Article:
Although the large acreage reported at the end of June shocked the corn market, it almost goes without saying that good yields are still important to end up with a large crop, says Emerson Nafziger, University of Illinois Extension agronomist.
"While guessing at crop prospects before we see many tassels is always a little dangerous, we now have some idea about the physiological state of the crop as it enters the most critical yield-determining part of the season," Nafziger says.
The latest report from the National Agricultural Statistics Service (NASS) indicates that 8% of the Illinois corn crop was silking as of July 3, behind the 21% average of the past five years, but set to increase substantially over the next week as the crop planted in early May begins to silk.
"In our planting date study at Urbana, a 109-day RM hybrid planted on March 31 silked on July 3, and the 113-day hybrid on July 5," he says. "That's after about 1,400 growing degree days for the early one, and 1,450 for the later one. The May 5 planting will probably silk later this week, at about 1,300 or 1,350 growing degree days."
Most of the crop – where there hasn't been serious water damage – has benefitted from the dry weather and sunshine over the past two weeks, he said.
"Root systems have grown well, and the good rate of crop growth shows that roots are tapping soil water beneath the top few inches," he says. "Now that the surface soils are drying out, roots are actively taking up water from deeper in the soil, and this is keeping the plant functioning well."
Crop color is good to outstanding in most fields, though Nafziger has seen a few fields with N deficiency symptoms.
"These are likely fields where N was not yet applied, was applied so late that it was not yet being taken up or where a lot of N loss has occurred," he says. "In fact, with the dry weather of the past two weeks, some of the 'rescue' applications that have been made, based on fear of N loss or on poor crop color when soils were very wet, may still be sitting in the dry surface soil, without access to the roots."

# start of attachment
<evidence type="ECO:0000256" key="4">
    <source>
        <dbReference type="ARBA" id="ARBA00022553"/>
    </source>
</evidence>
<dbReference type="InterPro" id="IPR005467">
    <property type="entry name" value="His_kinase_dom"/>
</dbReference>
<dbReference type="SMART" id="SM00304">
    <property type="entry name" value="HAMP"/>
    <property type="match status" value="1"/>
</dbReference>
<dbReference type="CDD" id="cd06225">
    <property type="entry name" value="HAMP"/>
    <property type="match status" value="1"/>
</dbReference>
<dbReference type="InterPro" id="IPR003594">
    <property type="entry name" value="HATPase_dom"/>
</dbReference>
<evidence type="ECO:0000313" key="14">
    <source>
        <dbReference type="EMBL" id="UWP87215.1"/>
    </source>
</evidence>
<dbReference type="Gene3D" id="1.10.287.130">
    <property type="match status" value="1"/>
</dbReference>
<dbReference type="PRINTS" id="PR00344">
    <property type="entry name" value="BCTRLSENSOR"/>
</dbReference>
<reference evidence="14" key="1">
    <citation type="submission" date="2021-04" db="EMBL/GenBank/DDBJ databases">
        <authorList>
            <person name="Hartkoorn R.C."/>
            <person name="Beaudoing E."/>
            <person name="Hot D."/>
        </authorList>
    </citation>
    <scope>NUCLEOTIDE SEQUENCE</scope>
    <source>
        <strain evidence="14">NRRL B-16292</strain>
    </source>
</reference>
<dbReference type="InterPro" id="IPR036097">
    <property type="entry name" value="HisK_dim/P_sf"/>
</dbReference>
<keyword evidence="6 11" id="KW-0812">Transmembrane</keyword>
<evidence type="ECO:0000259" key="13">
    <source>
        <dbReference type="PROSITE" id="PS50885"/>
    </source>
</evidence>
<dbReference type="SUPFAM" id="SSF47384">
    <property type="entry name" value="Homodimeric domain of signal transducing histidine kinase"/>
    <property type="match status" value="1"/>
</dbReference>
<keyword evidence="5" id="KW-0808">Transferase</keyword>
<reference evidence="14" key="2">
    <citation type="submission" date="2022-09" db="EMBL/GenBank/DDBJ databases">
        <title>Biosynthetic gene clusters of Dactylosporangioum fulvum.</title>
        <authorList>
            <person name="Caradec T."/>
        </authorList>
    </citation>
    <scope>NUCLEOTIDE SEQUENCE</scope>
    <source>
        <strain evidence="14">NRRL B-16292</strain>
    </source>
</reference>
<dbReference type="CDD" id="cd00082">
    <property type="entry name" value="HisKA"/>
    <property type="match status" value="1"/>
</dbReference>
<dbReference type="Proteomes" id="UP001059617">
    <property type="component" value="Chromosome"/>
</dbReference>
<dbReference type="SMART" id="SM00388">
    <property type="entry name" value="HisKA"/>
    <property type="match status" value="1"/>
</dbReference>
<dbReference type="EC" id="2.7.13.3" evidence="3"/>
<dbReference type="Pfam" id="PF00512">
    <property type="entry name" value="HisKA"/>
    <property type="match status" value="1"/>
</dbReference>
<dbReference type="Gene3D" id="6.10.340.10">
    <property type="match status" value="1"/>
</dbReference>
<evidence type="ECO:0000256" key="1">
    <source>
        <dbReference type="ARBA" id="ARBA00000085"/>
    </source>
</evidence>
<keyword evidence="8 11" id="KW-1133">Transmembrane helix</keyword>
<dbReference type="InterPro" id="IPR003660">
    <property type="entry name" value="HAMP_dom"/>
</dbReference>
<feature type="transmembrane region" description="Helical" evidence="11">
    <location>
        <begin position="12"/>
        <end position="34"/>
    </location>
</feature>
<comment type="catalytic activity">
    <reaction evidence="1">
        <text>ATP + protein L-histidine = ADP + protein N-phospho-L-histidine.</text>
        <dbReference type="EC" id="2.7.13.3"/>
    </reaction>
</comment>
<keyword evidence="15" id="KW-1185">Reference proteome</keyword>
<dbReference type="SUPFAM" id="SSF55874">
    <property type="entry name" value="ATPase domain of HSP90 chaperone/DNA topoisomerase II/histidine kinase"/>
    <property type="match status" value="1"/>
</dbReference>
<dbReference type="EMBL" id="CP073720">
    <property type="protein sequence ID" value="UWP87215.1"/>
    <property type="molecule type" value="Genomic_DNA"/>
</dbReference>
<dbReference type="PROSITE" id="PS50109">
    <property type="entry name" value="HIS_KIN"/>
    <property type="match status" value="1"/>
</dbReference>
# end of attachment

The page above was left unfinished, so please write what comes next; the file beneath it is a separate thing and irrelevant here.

The fact that "non-rescued" fields are looking mostly well-nourished reminds us that guesses about how much N we have lost vs. how much root function has been compromised are usually not very accurate, he adds.
In any case, the dark green color means that photosynthetic rates are high, and as leaf area and light interception approach their maximum, the crop is producing sugars at maximum rates. This is exactly what the crop needs to do as it enters the pollination stages, Nafziger says.
"We do not have a good test to see how sugar levels are holding up in the plant, but with so much sunshine, moderate temperatures and a healthy crop canopy, they should be as high as they can be at this point," he says. "We need to remember that the effect of good conditions now can be overcome if it turns dry and hot later in July. If that happens, we will start to run out of water and kernel numbers will drop, along with yield potential."
Nafziger says the main things to watch for now are signs that photosynthetic rates might be dropping, and, by the time pollination ends and silks start to turn brown, how many kernels have been fertilized.
"Threats to photosynthetic rates are almost always visible as leaf symptoms," he says. "These would include loss of dark green color, curling up due to lack of adequate water, disease damage to leaf area or loss of leaf area from hail or insects."
After silks start to turn brown, he says it should be easy to see which kernels are fertilized and starting to increase in size. In round numbers, maximum yield potential is expected when kernel numbers are in the range of 15-20 million/acre. At 32,000 ears/acre, that means 500-550 kernels/ear. If conditions remain good for two weeks after brown silk, there tends to be little abortion, Nafziger says. But any of these leaf symptoms that occur during the two to three weeks after brown silk may signal some loss of developing kernels.
For more information, read the July 7 edition of The Bulletin.